Lewis added that if the things were the other way around, however, “I can’t imagine the Chinese would tolerate end-to-end encryption or a refusal to cooperate with their police, particularly in a terrorism case.”
Apple in China
Like most other major U.S. tech firms, Apple came under fire in China and abroad in late 2013, after former NSA contractor Edward Snowden revealed information about U.S. spy programs.
The Chinese regime used the controversy sparked by Snowden to crack down on U.S. tech firms, and to push deeper policies of its own to spy on user data—and Apple has been among the most eager of these companies to cooperate with Chinese authorities.
Soon after, in August 2014, Apple began storing data of its Chinese users on data centers of the state-run China Telecom, which became Apple’s only cloud service provider in China.
Apple claimed that user data would still be encrypted, but experts pointed out at the time that China Telecom would still have access to all data passing through the servers, and could work to decrypt the data on its own.
Seemingly benign policies such as this aren’t uncommon when it comes to foreign countries demanding access to encrypted data.
Research In Motion (RIM), the maker of BlackBerry phones, was facing similar controversies between 2008 and 2012, when several foreign countries were angry about being unable to break its email encryption.
RIM eventually capitulated in February 2012 and installed a BlackBerry server in Mumbai. BlackBerry jailbreaking website, CrackBerry, reported at the time, “By setting up these servers it allows Indian officials to ‘lawfully intercept its messenger services.'”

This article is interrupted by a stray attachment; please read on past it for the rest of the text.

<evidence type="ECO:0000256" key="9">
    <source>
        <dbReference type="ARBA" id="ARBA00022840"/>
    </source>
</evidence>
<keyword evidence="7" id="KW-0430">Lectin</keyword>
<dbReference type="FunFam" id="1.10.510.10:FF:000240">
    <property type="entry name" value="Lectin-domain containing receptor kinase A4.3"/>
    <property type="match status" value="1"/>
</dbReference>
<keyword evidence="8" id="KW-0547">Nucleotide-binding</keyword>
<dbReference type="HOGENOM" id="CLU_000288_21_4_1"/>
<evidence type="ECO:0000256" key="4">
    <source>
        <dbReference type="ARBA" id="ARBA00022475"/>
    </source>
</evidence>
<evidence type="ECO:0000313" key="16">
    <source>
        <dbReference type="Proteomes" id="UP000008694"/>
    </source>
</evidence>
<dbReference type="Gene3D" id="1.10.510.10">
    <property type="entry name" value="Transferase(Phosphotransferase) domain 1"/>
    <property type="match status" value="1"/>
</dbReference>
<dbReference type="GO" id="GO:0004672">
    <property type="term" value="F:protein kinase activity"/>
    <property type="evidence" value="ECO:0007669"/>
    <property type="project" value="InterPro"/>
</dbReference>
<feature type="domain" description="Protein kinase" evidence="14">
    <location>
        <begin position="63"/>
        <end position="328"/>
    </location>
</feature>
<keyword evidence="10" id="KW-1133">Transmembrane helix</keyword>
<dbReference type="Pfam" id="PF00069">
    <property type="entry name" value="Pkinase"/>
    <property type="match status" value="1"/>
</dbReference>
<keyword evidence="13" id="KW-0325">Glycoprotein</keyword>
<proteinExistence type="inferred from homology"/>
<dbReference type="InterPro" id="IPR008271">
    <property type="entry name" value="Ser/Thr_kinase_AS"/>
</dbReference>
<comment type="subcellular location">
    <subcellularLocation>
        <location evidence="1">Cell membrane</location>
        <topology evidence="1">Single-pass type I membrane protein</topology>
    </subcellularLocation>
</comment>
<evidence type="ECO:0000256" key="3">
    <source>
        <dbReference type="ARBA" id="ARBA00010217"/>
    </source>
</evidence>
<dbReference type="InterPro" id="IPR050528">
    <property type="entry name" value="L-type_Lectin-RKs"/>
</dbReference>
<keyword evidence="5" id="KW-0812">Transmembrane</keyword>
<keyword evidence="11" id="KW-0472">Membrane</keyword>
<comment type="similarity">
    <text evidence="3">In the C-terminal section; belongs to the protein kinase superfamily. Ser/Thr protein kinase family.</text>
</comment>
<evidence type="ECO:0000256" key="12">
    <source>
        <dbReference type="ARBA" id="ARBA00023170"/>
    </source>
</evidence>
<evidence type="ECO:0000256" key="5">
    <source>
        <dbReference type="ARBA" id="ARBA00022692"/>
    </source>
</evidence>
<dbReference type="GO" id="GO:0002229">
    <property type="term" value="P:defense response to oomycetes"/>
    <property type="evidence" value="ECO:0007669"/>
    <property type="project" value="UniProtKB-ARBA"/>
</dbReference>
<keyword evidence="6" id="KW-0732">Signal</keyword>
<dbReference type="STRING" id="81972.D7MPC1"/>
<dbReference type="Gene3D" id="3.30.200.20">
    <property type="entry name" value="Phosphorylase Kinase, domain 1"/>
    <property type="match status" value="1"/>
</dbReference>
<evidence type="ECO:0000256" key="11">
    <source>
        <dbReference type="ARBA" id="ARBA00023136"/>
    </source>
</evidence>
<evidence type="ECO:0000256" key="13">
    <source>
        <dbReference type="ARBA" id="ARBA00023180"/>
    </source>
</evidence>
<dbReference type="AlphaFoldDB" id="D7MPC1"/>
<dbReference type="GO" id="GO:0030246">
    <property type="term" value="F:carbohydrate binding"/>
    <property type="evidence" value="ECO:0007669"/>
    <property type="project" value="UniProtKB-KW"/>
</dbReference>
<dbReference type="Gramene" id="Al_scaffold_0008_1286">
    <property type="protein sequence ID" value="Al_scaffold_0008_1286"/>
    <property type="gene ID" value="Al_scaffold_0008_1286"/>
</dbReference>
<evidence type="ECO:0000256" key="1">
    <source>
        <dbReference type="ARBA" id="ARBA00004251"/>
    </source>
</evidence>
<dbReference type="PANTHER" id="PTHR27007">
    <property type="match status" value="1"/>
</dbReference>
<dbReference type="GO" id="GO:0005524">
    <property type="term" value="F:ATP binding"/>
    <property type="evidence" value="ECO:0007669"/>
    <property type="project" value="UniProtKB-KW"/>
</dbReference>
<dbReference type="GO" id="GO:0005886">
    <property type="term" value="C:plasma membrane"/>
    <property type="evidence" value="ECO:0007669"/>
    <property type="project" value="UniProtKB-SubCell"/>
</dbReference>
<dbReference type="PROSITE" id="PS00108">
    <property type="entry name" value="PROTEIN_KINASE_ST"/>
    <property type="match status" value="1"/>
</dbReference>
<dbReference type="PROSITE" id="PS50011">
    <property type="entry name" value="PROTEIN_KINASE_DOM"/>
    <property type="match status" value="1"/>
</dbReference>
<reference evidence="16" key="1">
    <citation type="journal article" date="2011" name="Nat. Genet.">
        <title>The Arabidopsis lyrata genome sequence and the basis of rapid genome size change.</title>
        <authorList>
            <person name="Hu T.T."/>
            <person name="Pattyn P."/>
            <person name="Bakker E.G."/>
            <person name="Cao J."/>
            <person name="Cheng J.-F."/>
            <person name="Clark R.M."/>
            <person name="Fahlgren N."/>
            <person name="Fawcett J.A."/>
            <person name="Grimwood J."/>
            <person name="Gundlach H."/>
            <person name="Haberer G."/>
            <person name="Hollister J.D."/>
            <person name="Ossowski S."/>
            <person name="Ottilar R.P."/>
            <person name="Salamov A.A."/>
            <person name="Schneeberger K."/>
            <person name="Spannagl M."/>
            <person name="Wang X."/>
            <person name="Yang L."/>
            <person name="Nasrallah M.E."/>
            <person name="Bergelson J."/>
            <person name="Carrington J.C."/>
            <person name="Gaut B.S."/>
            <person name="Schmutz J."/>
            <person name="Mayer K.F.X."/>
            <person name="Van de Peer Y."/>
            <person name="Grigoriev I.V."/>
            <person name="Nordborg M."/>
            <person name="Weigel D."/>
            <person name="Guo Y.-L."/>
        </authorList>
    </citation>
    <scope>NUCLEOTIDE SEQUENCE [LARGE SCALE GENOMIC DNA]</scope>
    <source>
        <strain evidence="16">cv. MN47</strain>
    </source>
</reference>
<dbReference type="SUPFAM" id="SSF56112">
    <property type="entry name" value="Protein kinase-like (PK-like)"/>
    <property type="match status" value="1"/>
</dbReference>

One month after Apple moved user data in China to severs controlled by China Telecom in 2014, Apple took similar measures to RIM. Reuters reported on Sept. 18, 2014, that Apple posted a job listing for a “head of law enforcement in Beijing to deal with user data requests from China’s government.”
Apple’s cooperation with Chinese authorities didn’t end there, either. In January 2015, Apple CEO Tim Cook met with Lu Wei, director of China’s Internet Information Office—which is in charge of censoring the Chinese Internet.
Cook had allegedly told Wu that Apple would never provide third party backdoors or access to information.
Wu responded, stating, “What you said doesn’t count. Your new products must undergo security inspections by us. We must draw our own conclusions, so that users can feel secure using these products.”
It’s unclear what happened from there, but as the LA Times reported, Chinese authorities said in January 2015 Apple became the first foreign firm to agree to rules of the Cyberspace Administration of China. Apple was also given the Chinese regime’s stamp of approval for its iPhone 6 for complying with China’s national security standards.
Apple again was given that same stamp of approval recently, on Feb. 22, the LA Times reported.
Correction: An earlier version of this article stated the San Bernardino shooter’s phone is running iOS 7. Court documents state it is running iOS 9.